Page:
Tuesday, August 27, 2013

BLAM and the Author's Knowledge

"....a very bizarre scene in an otherwise normal story that veers off into the surreal or strange. Upon exiting that scene, the plot continues on like it never happened. "
-->TvTropes Defines the Term

This week's post is about the trope known as the "Big Lipped Alligator Moment" (BLAM). While normally I would say Tropes Are Tools this one is hard to use for a positive effect.  It is confusing, messes up the story's pacing, bogs down the plot, and otherwise lowers the story's quality. The one successful  occasion I can list is the manga "BoboboboBobobo" because it is a string of these and the appeal of the story is absurdist humor and even then it turns many people off.

These can result from a disconnect between the writer's knowledge (who knows everything about the story) and the reader's knowledge (who learns page by page). This is called the "Curse of Knowledge", a situation where an expert is so deep into their field that what they believe are the basics are more like '3.0' to a layman.  I took a class in college that compared comics to illuminated poetry and it we talked about how Jack Kirby would draw things that looked outlandish or out of place and I argued that he might have backstory for these things but doesn't have the space to talk about it in the story. "What the author knows about the story is a fraction of what he can tell about the story." Thus, what makes sense to the writer doesn't make sense to the reader.

This is why Beta Readers are important. To illustrate I will share an experience I had with A Mage's Power.

In the first chapter I had a several page scene that has been compared to "Alice in Wonderland" sandwiched between two scenes from a typical day in Eric's mundane life. Being the author, I knew all about Tasio's motives and how this fit into the rules governing the Verse but both positive and negative reviewers disliked it. I was loathed to cut it out because I viewed it as important. Then I received a review that went into detail about why it was bad and I removed it. In the entire book, this scene was referenced only once more. It's then that I realized it was dead weight. I wish I had somoene to point that out earlier and thus the need for a beta reader.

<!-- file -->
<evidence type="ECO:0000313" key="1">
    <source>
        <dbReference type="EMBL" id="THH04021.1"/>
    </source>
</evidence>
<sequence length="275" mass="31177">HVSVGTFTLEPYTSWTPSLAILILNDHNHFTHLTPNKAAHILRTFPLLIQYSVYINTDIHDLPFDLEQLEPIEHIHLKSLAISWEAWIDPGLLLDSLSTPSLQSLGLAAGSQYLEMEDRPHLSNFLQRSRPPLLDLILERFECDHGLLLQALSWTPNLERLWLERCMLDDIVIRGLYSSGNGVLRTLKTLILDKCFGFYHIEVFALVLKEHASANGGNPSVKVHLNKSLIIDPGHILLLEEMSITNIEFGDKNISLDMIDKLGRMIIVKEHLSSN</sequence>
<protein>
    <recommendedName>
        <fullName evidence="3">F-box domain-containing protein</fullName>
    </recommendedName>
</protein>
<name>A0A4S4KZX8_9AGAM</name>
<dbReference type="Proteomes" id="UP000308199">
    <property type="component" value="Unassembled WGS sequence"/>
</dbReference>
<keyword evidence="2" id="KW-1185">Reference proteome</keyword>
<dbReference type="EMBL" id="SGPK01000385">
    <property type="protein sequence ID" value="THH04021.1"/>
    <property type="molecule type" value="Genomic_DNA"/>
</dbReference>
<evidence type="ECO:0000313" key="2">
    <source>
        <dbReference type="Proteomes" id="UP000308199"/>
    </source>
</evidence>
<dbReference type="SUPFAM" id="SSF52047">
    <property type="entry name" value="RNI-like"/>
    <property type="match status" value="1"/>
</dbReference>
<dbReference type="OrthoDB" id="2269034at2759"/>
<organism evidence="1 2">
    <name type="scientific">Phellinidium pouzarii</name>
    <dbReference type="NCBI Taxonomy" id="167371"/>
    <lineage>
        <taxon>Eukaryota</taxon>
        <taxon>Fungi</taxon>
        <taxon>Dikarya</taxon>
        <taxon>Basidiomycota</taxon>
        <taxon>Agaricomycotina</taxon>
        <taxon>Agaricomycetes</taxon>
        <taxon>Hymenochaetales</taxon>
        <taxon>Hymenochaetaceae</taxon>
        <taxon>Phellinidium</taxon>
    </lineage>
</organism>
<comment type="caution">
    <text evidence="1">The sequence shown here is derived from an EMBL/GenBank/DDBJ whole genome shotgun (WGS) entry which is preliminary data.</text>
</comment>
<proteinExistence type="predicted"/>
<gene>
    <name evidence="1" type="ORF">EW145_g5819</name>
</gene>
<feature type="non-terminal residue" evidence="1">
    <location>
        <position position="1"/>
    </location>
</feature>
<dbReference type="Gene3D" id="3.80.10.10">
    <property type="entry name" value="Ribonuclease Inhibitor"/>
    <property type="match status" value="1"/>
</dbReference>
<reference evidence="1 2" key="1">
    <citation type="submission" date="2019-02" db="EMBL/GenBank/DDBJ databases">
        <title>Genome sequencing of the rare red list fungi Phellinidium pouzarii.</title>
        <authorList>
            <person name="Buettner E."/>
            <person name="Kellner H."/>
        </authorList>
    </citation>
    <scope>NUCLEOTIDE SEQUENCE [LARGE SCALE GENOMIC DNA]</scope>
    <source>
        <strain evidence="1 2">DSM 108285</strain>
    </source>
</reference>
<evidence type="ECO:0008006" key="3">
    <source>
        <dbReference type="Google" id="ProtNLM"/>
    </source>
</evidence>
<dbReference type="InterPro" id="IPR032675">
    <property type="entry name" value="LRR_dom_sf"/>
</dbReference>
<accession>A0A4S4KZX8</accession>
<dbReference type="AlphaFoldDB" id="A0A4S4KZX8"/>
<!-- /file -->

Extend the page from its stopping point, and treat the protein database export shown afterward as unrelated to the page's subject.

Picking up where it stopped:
For a related topic, see The Proper Application Of Mind Screws

Tuesday, August 20, 2013

Answering Review Request: Welcome to Harmony

James Trumpis asked me to read "Welcome to Harmony". It's about a werewolf boy with human parents moving to a new town where he meets other supernatural folk. I will examine plot, characters, and polish and then assign a grade.


There isn't much of a plot. While there is a single plot thread that connects the events together and forms a satisfying climax, it does not inform the meat of the book. Therefore, Slice-Of-Life is more appropriate to describe this story. One chapter is about werewolf training, another is about a school dance and a third is about hanging out with a ghost from the sixties. I like this for two reasons; 1.) It makes for a intriguing mundane fantastic setting and 2.) It's anti-epic.

The world building for Harmony is fascinating. Mr. Trumpis creates societies for the supernatural elements in his story. For instance, vampires are organized by elders and their territories ('regions') and they are policed by the Red League. I'd like to see more of that in future books. Second, there's backstory. For instance, Harmony has so many supernaturals because a family of mages founded it as a gathering point for their coven. If Mr. Trumpis ever writes a prequel for their immigration from the old world to Harmony, I'd read it. Both of these are under a masquerade but there never seems to be a fine line between the supernatural and the mundane; it's just one more culture among many. There's lots of other stuff mentioned or started in one of the chapters but it was never developed enough for me. Indeed, the only problem with the world building is that there was never enough of it. I wanted to see more.
The book has an 'anti-epic' air in that the story events are low-key. Vampires do not stalk the night and eat people (usually). Instead they obtain blood from willing donors like someone ordering a speciality drink. Werewolves fight monsters on the town's borders but consider this a routine chore to defend their territory. The climax is the most emotionally charged and high stakes affair in the story and it's SPOILERS!

There are also things that I do not like about this plot. They are obsession with reader identification and that the Slice of Life events are a flash in the pan.